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Thread: HOWTO: Tweak your ext3 filesystem for a performance boost

  1. #121
    Join Date
    Sep 2006
    Location
    Calgary, Canada
    Beans
    4,394
    Distro
    Ubuntu 8.10 Intrepid Ibex

    Re: HOWTO: Tweak your ext3 filesystem for a performance boost

    Quote Originally Posted by BoomerTPU View Post
    Hi I'm a linux newbie and I've read your guide.
    I'm running Ubuntu 6.10 on an old P3-m 128mb ram machine. My problem is that when I type in the "sudo kate /etc/fstab" I get an error message saying something about the function kate doesn't exist. Do I have to install anything else before following this guide ?

    Thanks for the help!
    If you are using ubuntu (gnome interface), then you will need to the command
    Code:
    gksudo gedit /etc/fstab

  2. #122
    Join Date
    Apr 2007
    Beans
    2
    Distro
    Xubuntu 7.04 Feisty Fawn

    Re: HOWTO: Tweak your ext3 filesystem for a performance boost

    Thanks rsambuca!

    But how come my fstab file looks nothing like the one describe in the guide?
    Is it because the guide is written for another version of Ubuntu ?

    Thanks for the help.

  3. #123
    Join Date
    Mar 2006
    Beans
    1,123

    Re: HOWTO: Tweak your ext3 filesystem for a performance boost

    Quote Originally Posted by BoomerTPU View Post
    Thanks rsambuca!

    But how come my fstab file looks nothing like the one describe in the guide?
    Is it because the guide is written for another version of Ubuntu ?

    Thanks for the help.
    Are you confused about the UUID= instead of /dev/sda ?
    "I'd rather be hated for what I am, than loved for what I'm not."

  4. #124
    Join Date
    Oct 2006
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    393

    Re: HOWTO: Tweak your ext3 filesystem for a performance boost

    I have actually ran into some data corruption from using writeback mode. I was messing with some software and the computer locked. After forcing it to reboot I had a lot of files missing. Very similar to a crash with ext2. I have not had any trouble with the ordered mode.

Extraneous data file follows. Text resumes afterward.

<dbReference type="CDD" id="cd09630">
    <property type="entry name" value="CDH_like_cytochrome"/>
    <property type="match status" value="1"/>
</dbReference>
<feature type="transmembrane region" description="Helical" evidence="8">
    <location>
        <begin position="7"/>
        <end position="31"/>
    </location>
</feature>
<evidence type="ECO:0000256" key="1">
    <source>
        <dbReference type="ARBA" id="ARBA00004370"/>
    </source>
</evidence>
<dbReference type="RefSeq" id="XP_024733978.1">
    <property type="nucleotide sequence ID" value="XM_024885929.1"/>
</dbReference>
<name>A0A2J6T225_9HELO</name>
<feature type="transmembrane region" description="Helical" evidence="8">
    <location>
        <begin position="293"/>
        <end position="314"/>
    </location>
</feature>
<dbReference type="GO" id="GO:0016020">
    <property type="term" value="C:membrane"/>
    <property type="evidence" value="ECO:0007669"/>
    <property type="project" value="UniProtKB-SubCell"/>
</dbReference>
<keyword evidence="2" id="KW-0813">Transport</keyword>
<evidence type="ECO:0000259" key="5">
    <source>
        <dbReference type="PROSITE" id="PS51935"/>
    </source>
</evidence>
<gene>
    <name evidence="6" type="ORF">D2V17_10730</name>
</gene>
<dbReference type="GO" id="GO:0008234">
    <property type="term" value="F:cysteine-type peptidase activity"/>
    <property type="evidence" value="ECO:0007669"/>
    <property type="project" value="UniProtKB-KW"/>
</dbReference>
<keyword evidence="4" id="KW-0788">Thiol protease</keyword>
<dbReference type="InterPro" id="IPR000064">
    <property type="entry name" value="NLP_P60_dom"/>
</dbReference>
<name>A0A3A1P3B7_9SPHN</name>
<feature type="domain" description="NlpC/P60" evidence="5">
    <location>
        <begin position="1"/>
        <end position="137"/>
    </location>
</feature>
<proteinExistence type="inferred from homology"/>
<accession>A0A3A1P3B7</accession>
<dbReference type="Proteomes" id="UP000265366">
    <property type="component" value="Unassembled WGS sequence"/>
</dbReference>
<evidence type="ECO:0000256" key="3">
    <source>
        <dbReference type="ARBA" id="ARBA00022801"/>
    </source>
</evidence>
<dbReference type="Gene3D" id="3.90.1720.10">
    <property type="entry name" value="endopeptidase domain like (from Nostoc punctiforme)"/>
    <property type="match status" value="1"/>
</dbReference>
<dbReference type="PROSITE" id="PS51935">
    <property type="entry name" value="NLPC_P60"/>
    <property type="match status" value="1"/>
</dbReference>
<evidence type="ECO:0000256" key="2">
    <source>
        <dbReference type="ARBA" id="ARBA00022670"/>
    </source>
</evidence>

Like I said earlier in this thread:

    using ext2, a transfer from hard drive A to hard drive B had a throughput of 50mBs
    using ext3 writeback, a transfer from hard drive A to hard drive B had a throughput of 7-15mBs.

    Same goes for ext3 in data ordered mode. I could not see a speed difference between the 2.

    EXT3 supports external journaling so of course if you want to be 1337, you can always install another hard drive and direct all your partitions to use the other hard drive for journal space. This will give an ext3 partition similar performance to that of ext2. Just search google for "ext3 external journaling"
    MS gonna get ya

  5. #125
    Join Date
    Oct 2006
    Location
    USA
    Beans
    75
    Distro
    The Feisty Fawn Testing

    Re: HOWTO: Tweak your ext3 filesystem for a performance boost

    Will this still work for 7.04?

  6. #126
    Join Date
    Apr 2005
    Location
    Stockholm, Sweden
    Beans
    331
    Distro
    Kubuntu 7.10 Gutsy Gibbon

    Re: HOWTO: Tweak your ext3 filesystem for a performance boost

    Will this still work for 7.04?
    The guide is independent of version number yes

  7. #127
    Join Date
    Mar 2007
    Location
    Montreal
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    3
    Distro
    Ubuntu 7.04 Feisty Fawn

    Re: HOWTO: Tweak your ext3 filesystem for a performance boost

    Using Feisty and it worked perfectly, I didn't have any problems on my PIII 600Mhz, it's much much faster now! It boots faster, programs load faster, it doesn't lag when I scroll down big webpages anymore... Not sure exactly why, but I'm very happy..

    Thanks for the hack!

  8. #128
    Join Date
    Apr 2005
    Location
    Stockholm, Sweden
    Beans
    331
    Distro
    Kubuntu 7.10 Gutsy Gibbon

    Re: HOWTO: Tweak your ext3 filesystem for a performance boost

    Using Feisty and it worked perfectly, I didn't have any problems on my PIII 600Mhz, it's much much faster now! It boots faster, programs load faster, it doesn't lag when I scroll down big webpages anymore... Not sure exactly why, but I'm very happy..

    Thanks for the hack!